ISO first published its ISO 9001 standard in 1987,
and later published an
updated version in 1994. In an effort to
address the changing needs of its
users, ISO has updated its ISO
9001 standard in 2000 and again in 2008.
The newest version
is known as ISO 9001 2008.
The ISO 9001 quality management standard
applies to areas such as
manufacturing, processing, servicing,
printing, forestry, electronics, steel,
food processing, legal
services, financial services, trucking, banking, retailing,
recycling, aerospace, construction, exploration, textiles,
oil and gas, pulp and paper, publishing,
petrochemicals, shipping, mining, energy,
plastics, metals, research, health care, hospitality, utilities,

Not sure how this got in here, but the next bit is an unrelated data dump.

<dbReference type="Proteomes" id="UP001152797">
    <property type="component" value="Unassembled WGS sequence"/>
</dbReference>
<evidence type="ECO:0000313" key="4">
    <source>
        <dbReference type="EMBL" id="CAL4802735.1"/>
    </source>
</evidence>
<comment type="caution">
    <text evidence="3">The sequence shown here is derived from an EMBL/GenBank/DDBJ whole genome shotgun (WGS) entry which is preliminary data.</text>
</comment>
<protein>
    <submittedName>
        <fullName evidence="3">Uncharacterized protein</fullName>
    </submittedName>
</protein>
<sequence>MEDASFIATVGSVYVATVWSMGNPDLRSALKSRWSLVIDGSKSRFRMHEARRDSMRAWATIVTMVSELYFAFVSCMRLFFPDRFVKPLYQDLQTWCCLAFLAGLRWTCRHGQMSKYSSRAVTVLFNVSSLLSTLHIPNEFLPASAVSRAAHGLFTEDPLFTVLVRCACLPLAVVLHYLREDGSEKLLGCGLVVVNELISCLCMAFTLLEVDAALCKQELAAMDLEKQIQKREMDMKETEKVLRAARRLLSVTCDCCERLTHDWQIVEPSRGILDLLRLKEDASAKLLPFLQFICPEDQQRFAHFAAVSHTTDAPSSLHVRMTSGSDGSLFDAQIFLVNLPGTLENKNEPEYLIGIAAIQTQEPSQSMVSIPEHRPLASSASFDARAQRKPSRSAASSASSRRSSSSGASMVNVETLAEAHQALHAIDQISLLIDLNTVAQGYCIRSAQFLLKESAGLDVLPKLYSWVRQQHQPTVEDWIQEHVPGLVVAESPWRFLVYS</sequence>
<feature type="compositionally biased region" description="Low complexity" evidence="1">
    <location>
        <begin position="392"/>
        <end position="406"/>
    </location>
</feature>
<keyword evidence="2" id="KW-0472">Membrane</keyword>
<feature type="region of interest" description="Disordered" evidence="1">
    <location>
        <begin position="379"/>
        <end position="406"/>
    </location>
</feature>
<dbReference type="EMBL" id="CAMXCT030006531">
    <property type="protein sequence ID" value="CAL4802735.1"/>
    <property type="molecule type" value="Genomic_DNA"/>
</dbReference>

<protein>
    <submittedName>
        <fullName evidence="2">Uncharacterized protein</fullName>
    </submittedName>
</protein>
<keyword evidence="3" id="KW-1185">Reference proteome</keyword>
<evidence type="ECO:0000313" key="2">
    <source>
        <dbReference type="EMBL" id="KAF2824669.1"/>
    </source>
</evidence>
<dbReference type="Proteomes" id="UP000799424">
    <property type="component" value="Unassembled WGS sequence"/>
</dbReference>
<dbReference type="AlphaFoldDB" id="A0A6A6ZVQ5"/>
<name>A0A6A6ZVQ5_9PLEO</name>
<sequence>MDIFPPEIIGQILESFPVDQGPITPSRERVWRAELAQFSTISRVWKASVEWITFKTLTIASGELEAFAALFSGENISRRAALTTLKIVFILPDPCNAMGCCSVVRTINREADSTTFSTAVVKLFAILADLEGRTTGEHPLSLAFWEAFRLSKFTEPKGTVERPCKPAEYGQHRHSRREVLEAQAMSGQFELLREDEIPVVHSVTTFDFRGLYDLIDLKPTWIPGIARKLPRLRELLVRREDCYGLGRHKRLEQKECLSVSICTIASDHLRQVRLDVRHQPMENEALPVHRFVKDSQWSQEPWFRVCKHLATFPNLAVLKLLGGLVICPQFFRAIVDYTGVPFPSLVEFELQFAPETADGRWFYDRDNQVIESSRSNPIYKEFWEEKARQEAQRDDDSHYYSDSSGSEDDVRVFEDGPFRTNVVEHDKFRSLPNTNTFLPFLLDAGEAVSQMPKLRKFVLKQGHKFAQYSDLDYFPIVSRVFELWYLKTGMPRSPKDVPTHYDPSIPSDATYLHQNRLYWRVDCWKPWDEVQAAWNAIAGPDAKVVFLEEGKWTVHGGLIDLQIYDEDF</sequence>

aviation, machine tools, agriculture, government, education, recreation,
fabrication, sanitation, software development, consumer
instrumentation, computing, biotechnology,
chemicals, consulting, insurance etc.
ISO has two kinds of quality management
standards: requirements and
these two kinds of quality standards make up what is
known as the
ISO 9000 family of standards.
Requirements are the formal expectations
that you must meet if you wish to
be officially certified or
registered. They are compulsory. Guidelines, on the other
hand, are suggestions and recommendations only. They are voluntary. In
ISO had three sets of quality requirements: ISO 9001, ISO
9002, and ISO 9003.
However, now there’s only one standard: ISO 9001
2008. ISO 9002 and 9003
have been dropped.
In the past, ISO’s quality guidelines included ISO
8402, ISO 9000, ISO 9004,
ISO 10005, ISO 10011, ISO 10012, and ISO
10013. But most of these standards
are changing as well. ISO 8402
1994 and ISO 9000 1994 have been replaced
ISO 9000 2005. And ISO 9004 2000 has
become ISO 9004 2009, while
the ISO 10011
series has been turned into ISO 19011.